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Michael Anthony Cox

Michael Cox’s Answers

2 total

  • Can I pay off my chapter 13 early?

    I filed chapter 13 a couple of years ago and have been making payments to the trustee on a regular monthly basis. But now my car has died and I don't have money to buy a new car and the dealer said I cannot get a loan because I am in bankruptcy. ...

    Michael’s Answer

    As you can probably tell from the responses, the answer to your question depends upon the local practices of your jurisdiction. In our jurisdiction, it depends upon the trustee and source of funds. If the funds are a gift or from an exempt source (e.g. 401k), often the plan can be bought out sooner. Often it also depends upon whether you were above or below median income. Some trustees will allow below median income debtors to buy out with gifts or exempt funds if the debtors would have been eligible for Chapter 7 relief. Of course, if you are a 100% dividend plan, you can buy out anytime.

    A solution to your situation may be to find the right lender. Here in Columbus, Ohio, we obtain car loans while in Chapter 13 all the time. There are a couple local banks and multiple car dealerships that will pre-approve for a certain amount that we then get approved by the Trustee or Court.

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  • Can a Chapter 7 be filed while a Chapter 13 repayment plan is in effect?

    My husband and I are separating after 24 yrs of marriage and I am in the process of getting a legal separation as well as giving him legal title to our home via a quit claim deed. We have paid 3 yrs of a 5 yr Chapter 13 repayment plan and will co...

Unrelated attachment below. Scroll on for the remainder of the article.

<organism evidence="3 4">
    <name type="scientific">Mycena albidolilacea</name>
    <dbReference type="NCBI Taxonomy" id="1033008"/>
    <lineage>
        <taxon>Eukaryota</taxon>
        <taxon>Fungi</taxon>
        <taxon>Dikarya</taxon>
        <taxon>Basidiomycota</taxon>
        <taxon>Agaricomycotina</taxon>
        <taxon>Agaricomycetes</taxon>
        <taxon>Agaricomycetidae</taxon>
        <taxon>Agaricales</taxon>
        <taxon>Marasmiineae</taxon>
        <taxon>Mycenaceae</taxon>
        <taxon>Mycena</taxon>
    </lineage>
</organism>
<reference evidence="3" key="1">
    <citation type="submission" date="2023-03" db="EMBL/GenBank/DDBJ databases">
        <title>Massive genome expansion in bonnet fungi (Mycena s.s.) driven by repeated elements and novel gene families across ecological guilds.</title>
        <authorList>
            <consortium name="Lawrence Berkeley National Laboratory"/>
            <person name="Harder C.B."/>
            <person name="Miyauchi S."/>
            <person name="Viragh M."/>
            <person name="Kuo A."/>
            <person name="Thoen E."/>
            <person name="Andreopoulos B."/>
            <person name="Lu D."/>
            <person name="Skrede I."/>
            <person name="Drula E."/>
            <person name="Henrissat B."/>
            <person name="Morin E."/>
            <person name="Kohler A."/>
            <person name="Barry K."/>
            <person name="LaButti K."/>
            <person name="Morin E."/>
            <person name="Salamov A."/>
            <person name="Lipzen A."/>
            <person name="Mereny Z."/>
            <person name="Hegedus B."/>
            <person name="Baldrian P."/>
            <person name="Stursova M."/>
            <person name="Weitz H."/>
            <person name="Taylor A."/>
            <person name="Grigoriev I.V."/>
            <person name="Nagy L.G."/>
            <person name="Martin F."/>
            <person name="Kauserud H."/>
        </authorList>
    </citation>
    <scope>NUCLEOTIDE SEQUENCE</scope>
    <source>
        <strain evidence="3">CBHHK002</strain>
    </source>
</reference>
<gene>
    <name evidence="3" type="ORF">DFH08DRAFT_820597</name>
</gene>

Michael’s Answer

    You wouldn't want to file a Chapter 7 while your Chapter 13 is pending, but you do have a few options that would provide the relief you are seeking.

    Conversion of your case to Chapter 7 would sweep in all dischargeable debts pursuant to 11 USC 348(d) incurred up until the conversion date. If you and estranged husband are in agreement with how to handle your debts and having two households has lowered your disposable income enough, you could convert the existing case.

    If you are not on the same page, you can convert yourself only, which results in a new case number and requires the payment of a full Chapter 7 fee. In most cases this would mean that you would have obtained different bankruptcy counsel.

    You also have the option of dismissing your portion of the Chapter 13 case and then filing a Chapter 7, but it would be rare that this option has any benefit over just converting yourself out of the joint Chapter 13.

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